HIPAA Privacy and Internet Standards to Cost Millions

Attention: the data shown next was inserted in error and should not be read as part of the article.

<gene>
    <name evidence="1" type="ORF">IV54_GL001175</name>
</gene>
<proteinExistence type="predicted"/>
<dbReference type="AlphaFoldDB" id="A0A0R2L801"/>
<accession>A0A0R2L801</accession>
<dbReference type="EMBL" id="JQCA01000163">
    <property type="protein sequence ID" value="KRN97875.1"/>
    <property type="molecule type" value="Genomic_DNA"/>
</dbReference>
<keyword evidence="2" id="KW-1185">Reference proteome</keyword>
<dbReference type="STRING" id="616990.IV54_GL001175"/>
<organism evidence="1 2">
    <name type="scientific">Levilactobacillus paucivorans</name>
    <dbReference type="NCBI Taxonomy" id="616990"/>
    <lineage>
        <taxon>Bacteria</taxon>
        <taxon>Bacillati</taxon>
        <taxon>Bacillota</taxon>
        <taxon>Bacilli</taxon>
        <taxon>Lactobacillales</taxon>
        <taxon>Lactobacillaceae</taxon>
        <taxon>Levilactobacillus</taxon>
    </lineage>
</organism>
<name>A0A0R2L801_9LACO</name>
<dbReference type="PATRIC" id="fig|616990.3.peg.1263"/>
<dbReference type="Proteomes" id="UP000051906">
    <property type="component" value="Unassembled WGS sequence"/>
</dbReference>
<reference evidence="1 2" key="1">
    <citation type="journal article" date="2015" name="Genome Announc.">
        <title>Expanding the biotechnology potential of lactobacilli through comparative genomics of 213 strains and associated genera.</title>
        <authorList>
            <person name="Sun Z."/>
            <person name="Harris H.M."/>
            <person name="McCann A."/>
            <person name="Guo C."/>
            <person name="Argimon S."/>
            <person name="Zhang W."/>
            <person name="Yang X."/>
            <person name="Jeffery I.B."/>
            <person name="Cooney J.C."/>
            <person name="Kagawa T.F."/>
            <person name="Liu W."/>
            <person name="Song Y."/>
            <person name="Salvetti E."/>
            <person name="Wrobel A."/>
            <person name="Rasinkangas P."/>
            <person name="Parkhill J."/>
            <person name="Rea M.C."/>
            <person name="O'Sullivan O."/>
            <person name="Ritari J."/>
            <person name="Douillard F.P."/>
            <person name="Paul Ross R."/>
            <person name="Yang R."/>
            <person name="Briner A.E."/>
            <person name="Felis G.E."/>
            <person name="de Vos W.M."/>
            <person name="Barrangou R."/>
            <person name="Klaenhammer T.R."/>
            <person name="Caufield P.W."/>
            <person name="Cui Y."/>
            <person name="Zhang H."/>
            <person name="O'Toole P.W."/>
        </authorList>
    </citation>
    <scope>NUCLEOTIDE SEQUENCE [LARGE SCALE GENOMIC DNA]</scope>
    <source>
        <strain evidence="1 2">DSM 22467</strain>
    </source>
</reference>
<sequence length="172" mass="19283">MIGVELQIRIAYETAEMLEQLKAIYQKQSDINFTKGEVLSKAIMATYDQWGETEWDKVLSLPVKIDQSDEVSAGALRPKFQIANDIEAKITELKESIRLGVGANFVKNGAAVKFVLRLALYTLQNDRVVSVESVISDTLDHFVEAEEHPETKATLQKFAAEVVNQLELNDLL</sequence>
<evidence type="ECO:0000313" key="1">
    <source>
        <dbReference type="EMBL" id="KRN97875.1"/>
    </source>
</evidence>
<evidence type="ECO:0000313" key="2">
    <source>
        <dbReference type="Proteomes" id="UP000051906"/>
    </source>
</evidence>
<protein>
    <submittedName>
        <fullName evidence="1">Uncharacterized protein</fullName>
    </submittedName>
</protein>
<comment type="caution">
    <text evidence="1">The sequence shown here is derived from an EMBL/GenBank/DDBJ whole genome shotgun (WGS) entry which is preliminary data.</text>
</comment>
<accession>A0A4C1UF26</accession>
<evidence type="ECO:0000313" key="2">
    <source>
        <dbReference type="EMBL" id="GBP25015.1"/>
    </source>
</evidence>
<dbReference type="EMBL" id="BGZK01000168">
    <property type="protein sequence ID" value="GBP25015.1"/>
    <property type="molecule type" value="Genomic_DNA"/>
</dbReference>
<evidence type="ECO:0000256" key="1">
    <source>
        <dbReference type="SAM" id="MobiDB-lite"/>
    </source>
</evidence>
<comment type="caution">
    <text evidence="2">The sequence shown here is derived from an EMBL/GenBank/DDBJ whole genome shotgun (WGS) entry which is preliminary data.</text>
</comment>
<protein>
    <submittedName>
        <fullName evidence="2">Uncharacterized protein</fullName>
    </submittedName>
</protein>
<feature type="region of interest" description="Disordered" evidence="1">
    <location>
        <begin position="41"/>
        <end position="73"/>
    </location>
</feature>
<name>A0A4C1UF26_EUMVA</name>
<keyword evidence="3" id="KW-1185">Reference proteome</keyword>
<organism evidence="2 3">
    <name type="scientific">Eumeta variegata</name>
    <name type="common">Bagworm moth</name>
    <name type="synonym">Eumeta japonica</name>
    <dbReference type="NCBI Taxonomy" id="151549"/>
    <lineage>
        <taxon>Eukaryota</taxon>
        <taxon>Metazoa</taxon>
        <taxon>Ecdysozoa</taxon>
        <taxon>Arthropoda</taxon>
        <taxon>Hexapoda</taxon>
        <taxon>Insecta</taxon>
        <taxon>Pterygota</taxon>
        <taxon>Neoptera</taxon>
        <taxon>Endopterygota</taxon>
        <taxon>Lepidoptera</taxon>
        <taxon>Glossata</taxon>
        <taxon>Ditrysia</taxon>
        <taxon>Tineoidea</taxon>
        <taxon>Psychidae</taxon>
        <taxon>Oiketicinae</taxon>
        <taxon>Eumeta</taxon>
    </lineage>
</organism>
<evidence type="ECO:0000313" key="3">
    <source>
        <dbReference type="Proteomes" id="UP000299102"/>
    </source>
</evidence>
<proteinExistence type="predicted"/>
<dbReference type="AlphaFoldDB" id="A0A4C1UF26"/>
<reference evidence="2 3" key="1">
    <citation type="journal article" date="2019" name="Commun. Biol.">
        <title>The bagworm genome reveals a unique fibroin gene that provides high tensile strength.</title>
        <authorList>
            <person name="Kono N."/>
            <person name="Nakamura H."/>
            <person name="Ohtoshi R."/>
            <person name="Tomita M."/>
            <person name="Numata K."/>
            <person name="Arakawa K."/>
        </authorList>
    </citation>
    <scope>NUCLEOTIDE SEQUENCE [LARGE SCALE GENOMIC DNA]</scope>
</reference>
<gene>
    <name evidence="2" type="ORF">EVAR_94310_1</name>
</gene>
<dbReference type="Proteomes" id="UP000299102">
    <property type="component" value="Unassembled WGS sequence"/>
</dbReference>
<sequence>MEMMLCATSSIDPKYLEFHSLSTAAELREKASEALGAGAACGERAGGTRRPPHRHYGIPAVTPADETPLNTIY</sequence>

Health care organizations have begun conforming to Internet privacy and standardization rules established by the Health Insurance Portability and Accountability Act of 1996, which will cost the industry billions of dollars, the Silicon Valley/San Jose Business Journal reports. By passing HIPAA, Congress set two goals: to introduce a national standard that would allow health care organizations to easily exchange electronic records and to ensure that "all medical information sent electronically" remains confidential. Toward these ends, the federal government in August released "format standards" for electronic records, and last month HHS introduced HIPAA's privacy regulations. Under the law, these regulations must be implemented within two years by "any organization that transfers patient medical information electronically." The U.S. Office of Management and Budget has estimated that HIPAA implementation will cost the health care industry roughly $3.8 billion over five years after the privacy standards are met, with costs resulting from technological upgrades and "hiring experts to maintain the evolving systems." The San Jose-based HMO Lifeguard recently installed a $28 million system "to allow medical providers to submit claims over the Internet." Holly McCann, the company's vice president and chief legal officer, said that Lifeguard "still has a lot of work to do on privacy," including ensuring that privacy standards are met in all contracts with providers. Still, she concluded, "It's costing a lot of money in the short term, but over time it should save us money" (May, Silicon Valley/San Jose Business Journal, 1/8).This is part of the California Healthline Daily Edition, a summary of health policy coverage from major news organizations. Sign up for an email subscription.